NHS Greater Glasgow & Clyde Area Drug and Therapeutics Committee
Greater Glasgow and Clyde Medicines
Medicines Update

Delirium: Medication Review in Acute

The NHSGGC Delirium Diagnosis, Risk Reduction and Management in Acute Services guideline (StaffNet link) recommends undertaking a medication review. This blog provides advice on how to undertake a medication review using the TIME structure (see below).

Key messages:

  • Delirium affects 1 in 8 hospitalised patients and is a medical emergency. It is associated with poor outcomes, including subsequent development of dementia and doubling of falls and mortality.
  • Addressing contributory factors (such as medicines) can reduce the risk of developing delirium in hospital by 1/3. A medication review should, therefore, be undertaken on admission for all high risk patients (see below) and at any time for patients who develop delirium.
  • Where possible, medicines associated with a risk of precipitating delirium e.g. tramadol, should be stopped (or doses reduced) - see below.
  • Analgesics AND pain itself may contribute to delirium, therefore, uncontrolled pain must be managed. Prescribe regular analgesia and always start low and go slow.
  • Using medicines to treat the symptoms of delirium should be a last resort.
  • For more general information on delirium (including completion of the TIME checklist) see Think Delirium homepage on StaffNet.

 

Delirium - high risk in-patient groups are those:

  • Aged ≥ 65 year OR
  • With an active hip fracture OR
  • Previous cognitive impairment or delirium OR
  • Who are severely unwell

Delirium - contributory factors include:

  • Infection
  • Dehydration
  • Immobility
  • Sensory impairment
  • Pain
  • Constipation
  • Medication (see list below)

Medicines which can predispose to delirium include (please note that this is not an exhaustive list):

  • Medicines with anticholinergic properties e.g. hyoscine and tricyclic antidepressants
  • Anti-epileptics (including when used for neuropathic pain)
  • Anti-parkinsonian drugs, including dopamine agonists (do NOT stop without seeking specialist advice)
  • Opioids (particularly tramadol)
  • Benzodiazepines
  • Steroids
  • Antihistamines (sedating and non-sedating)

 

TIME approach to medication review

Triggers:  Identify potential triggers

• Taking medication known to predispose to delirium?
• Recent dose changes, new medicines or new interactions?
• Change in clinical status e.g. impaired renal or liver function leading to drug accumulation?
• Non-compliance e.g. overuse of a medicine known to precipitate delirium/underuse of a beneficial medicine?
• Polypharmacy?

 

Investigate: Undertake Medicines Reconciliation and investigate recent changes to medicines (in particular analgesics changed from regular to PRN - see below).

 

Manage

1) Develop and document a management plan

  • Consider stopping (or reducing the dose of) medicines which confer a risk of delirium. Remember: i) abrupt withdrawal of some medicines, e.g. benzodiazepines, can precipitate a withdrawal syndrome and ii) to confirm the indication for the medicine prior to altering the prescription e.g. before making changes to gabapentin, establish if it is indicated for pain or seizures.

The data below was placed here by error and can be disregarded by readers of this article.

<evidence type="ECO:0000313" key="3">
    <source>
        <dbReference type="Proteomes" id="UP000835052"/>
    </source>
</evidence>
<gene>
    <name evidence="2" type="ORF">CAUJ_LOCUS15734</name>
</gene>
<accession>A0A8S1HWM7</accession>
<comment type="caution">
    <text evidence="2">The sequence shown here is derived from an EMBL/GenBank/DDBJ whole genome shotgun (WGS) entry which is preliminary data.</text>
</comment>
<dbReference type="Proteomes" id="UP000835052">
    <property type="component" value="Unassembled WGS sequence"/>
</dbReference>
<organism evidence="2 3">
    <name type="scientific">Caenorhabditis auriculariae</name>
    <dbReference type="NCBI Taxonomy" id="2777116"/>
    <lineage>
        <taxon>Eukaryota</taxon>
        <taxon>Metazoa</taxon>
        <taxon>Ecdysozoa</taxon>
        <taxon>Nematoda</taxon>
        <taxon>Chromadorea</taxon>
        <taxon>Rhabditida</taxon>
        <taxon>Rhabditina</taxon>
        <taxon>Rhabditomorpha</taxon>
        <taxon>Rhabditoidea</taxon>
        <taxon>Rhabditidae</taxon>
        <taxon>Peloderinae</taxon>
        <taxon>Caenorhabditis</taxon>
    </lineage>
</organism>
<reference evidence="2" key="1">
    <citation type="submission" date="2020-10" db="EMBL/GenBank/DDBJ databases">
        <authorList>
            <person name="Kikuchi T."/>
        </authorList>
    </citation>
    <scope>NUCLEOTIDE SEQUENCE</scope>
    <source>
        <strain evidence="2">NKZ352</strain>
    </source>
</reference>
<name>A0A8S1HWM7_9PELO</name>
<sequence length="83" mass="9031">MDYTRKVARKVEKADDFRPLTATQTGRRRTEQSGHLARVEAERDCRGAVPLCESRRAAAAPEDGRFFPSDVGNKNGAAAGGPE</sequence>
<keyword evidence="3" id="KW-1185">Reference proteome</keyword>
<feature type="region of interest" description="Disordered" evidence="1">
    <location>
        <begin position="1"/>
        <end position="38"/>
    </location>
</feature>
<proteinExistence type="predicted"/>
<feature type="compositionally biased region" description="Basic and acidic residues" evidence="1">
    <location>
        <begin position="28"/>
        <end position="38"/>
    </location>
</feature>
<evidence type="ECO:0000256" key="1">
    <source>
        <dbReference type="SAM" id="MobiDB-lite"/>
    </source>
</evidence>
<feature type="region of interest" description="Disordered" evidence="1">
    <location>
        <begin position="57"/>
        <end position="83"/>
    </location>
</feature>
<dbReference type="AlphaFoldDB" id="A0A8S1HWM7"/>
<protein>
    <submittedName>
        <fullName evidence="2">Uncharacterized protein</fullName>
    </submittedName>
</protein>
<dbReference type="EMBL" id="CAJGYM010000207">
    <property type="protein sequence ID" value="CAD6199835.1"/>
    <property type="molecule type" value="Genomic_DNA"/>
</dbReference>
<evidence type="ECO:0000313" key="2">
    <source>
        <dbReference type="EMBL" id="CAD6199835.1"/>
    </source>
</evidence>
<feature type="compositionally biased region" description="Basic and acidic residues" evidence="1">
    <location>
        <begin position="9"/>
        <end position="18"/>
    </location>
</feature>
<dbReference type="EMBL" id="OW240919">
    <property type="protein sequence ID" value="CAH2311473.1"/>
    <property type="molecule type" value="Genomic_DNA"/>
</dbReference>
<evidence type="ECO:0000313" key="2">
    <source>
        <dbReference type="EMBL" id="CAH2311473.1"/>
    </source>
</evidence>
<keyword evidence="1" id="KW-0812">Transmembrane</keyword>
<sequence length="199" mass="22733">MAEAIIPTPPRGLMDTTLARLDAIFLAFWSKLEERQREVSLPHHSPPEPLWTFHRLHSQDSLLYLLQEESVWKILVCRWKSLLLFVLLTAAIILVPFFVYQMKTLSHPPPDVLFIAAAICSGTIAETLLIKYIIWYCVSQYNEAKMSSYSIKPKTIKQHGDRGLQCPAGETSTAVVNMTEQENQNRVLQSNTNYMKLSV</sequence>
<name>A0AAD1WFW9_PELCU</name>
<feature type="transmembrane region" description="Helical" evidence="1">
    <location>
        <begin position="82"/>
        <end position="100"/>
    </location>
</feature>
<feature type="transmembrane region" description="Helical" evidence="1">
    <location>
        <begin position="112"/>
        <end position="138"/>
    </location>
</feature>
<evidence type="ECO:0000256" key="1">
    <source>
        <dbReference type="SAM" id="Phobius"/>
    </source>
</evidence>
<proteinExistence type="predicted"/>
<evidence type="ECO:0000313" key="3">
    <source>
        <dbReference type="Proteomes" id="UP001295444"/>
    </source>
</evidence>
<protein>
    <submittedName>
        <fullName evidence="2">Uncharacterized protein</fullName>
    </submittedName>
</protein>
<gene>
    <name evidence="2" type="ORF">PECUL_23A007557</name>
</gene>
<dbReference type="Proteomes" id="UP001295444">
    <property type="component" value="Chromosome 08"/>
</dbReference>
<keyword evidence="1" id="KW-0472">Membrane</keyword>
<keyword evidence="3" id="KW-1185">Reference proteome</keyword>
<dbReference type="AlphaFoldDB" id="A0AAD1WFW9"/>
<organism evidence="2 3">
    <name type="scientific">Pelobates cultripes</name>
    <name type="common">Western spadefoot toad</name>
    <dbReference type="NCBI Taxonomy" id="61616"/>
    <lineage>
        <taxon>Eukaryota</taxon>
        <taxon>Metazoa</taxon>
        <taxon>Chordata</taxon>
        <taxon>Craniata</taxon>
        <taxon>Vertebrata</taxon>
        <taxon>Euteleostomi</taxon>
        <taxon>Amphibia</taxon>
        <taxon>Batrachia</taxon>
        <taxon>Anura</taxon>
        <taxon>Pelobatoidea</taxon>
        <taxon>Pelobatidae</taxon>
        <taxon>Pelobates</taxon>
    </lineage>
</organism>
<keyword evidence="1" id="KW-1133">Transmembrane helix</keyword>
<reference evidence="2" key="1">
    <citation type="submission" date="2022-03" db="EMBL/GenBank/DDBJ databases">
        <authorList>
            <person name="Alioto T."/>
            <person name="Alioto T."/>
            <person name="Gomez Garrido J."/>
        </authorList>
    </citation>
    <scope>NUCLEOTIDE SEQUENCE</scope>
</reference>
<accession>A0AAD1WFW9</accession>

• Reduce polypharmacy and stop unnecessary medications
  • Consider temporarily withholding medicines not essential in the short term e.g. statins, antihypertensives (especially if unwell or BP low) and supplements such as calcium, iron and folate.

Remember: some medicines may be required for risk reduction and should not be stopped e.g. analgesia for a hip fracture or laxatives for opioid-induced constipation; particularly important as both pain and constipation are known contributory factors for delirium.

2) Analgesics and delirium

  • Analgesics are a risk factor for delirium but so is pain; therefore uncontrolled pain must be managed.
  • Patients with delirium may struggle to express their pain and behavioural changes may be key. In such circumstances consider using the Abbey Pain Tool (StaffNet link) and prescribe analgesics regularly as well as PRN.
  • Although opioids are considered potential triggers for delirium, small doses (with careful dose titration) of oral morphine or oxycodone can be very useful if paracetamol ineffective and other analgesics poorly tolerated.

3) If delirium is present, manage symptoms

Agitation may be due to a physical cause (pain, urinary retention) – manage this first. Medicines to treat psychotic symptoms of delirium are a last resort. Use only if:
• non pharmacological methods fail AND
• there is significant distress to the patient, danger to themselves or others, or refusal to accept necessary treatment

Consult the NHSGGC Therapeutics Handbook for guidance on the treatment of psychotic symptoms and seek specialist advice if required. Remember: Start low, go slow, review regularly and discontinue when no longer required.

 

Engage

  • Engage with patient/carer to determine the indication for specific medicines and discuss the rationale for any medication changes. 
  • Communicate and document all medication changes to the patient's clinical team in both Acute and Primary Care.

 

Published 30/10/18